Breach of Confidentiality

A breach is generally an impermissible use or disclosure that compromises the security and privacy of Private Health Information. An impermissible use of unsecured PHI is presumed to be a breach unless the Hybrid Entity demonstrates that there is a low probability that the PHI has been compromised. When a breach occurs, the Breach Notification Rule requires notification to affected individuals, the Secretary of Human and Health Services, and in some cases, the media.

Entities  must notify when there is a loss of information, theft, or certain other impermissible uses, in particular, health care providers must promptly notify HHS if there is any breach that affects more than 500 or more individuals, and they must notify the media if the breach affects more than 500 residence of a state or jurisdiction. If the breach affects fewer than 500 individuals, the Entity must notify HHS no later than 60 days after the end of the calendar year in which the breach occurred.

  • Significant breaches are investigated and penalties may be imposed. Breaches of more than 500 patients are publicly reported.
  • If a risk assessment demonstrates there is a low probability that the use or disclosure compromised unsecured PHI, then breach notification is not necessary. (Please note that this breach-related risk assessment is different from the periodic risk analysis required by the Security Rule).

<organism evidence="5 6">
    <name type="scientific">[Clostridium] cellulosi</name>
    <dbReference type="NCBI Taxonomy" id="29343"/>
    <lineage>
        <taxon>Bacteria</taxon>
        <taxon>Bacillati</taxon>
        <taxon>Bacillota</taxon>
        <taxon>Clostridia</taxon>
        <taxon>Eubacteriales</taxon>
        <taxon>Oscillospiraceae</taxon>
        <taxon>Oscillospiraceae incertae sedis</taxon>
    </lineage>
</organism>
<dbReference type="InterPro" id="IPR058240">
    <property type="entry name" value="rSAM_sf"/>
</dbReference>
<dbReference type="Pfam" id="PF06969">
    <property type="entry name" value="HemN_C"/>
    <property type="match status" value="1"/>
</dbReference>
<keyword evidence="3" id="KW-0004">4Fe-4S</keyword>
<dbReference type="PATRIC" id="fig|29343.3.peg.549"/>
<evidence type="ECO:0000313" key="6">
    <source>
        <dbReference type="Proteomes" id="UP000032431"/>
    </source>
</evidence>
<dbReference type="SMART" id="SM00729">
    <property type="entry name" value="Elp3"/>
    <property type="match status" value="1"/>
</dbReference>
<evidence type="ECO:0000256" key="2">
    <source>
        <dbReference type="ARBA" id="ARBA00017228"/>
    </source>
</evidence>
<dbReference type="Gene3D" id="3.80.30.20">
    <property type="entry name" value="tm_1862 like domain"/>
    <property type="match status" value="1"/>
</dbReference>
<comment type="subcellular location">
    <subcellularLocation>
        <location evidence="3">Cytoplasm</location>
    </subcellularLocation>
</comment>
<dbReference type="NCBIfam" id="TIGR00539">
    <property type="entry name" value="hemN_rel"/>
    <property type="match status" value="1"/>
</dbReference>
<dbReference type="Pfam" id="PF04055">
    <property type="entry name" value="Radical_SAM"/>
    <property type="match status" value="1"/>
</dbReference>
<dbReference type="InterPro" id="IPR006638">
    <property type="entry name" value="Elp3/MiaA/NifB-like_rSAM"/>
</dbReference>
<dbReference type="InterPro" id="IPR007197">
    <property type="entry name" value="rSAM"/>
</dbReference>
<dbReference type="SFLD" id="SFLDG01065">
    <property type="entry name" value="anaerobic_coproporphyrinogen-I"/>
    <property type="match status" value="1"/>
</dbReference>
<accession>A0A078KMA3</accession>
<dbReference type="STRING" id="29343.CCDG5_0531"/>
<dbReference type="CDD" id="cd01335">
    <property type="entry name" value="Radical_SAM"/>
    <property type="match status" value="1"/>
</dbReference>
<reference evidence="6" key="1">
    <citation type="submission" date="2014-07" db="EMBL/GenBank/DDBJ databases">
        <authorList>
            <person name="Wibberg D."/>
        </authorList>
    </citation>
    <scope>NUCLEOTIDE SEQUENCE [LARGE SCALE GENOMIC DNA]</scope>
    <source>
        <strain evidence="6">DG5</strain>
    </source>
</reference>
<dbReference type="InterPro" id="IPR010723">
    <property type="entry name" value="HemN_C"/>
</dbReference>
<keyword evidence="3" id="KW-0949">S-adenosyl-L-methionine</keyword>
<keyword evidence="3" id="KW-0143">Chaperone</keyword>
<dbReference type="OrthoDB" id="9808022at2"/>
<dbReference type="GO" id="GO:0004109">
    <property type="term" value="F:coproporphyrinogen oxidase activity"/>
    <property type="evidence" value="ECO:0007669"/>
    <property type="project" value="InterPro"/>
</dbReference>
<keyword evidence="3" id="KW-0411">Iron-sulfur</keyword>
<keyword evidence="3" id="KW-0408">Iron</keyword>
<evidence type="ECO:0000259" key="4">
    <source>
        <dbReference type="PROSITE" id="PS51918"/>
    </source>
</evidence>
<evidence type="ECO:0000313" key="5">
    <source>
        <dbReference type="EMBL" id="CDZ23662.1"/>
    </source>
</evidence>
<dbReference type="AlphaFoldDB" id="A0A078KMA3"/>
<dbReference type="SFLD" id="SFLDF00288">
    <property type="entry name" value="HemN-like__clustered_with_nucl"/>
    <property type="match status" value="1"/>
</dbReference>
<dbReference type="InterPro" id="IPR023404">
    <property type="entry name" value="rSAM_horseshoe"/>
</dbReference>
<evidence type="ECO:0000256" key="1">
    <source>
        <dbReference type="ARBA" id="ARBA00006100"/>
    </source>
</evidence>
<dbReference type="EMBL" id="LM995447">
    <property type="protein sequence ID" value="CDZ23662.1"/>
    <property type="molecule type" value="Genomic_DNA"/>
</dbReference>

What is a Breach of Confidentiality?

 All workforce members have a duty to protect confidential information. Breach of this duty includes the following:

  • Accessing confidential information, in any form, without a "need to know" to perform assigned duties. Workforce members are prohibited from accessing their own records and records of family members, relatives and others, unless access is necessary to perform assigned duties.
  • Assisting an unauthorized user to gain access to secured information
  • Leaving confidential information unattended in a non-secure area
  • Disclosing confidential information without proper authorization
  • Discussing confidential information in the presence of individuals who do not have the "need to know' to perform assigned duties
  • Improper disposal of confidential information
  • Disclosing that a patient or employee is receiving care (except for authorized directory purposes)
  • Transferring confidential information in any form without both parties having a need to know

Individuals who breach confidentiality are subject to corrective action up to and including termination of employment. In addition, civil and criminal penalties can be assessed under HIPAA for PHI violations.

If you think there has been a Breach of Confidentiality, fill out the form below:

Breach Risk Assessment Form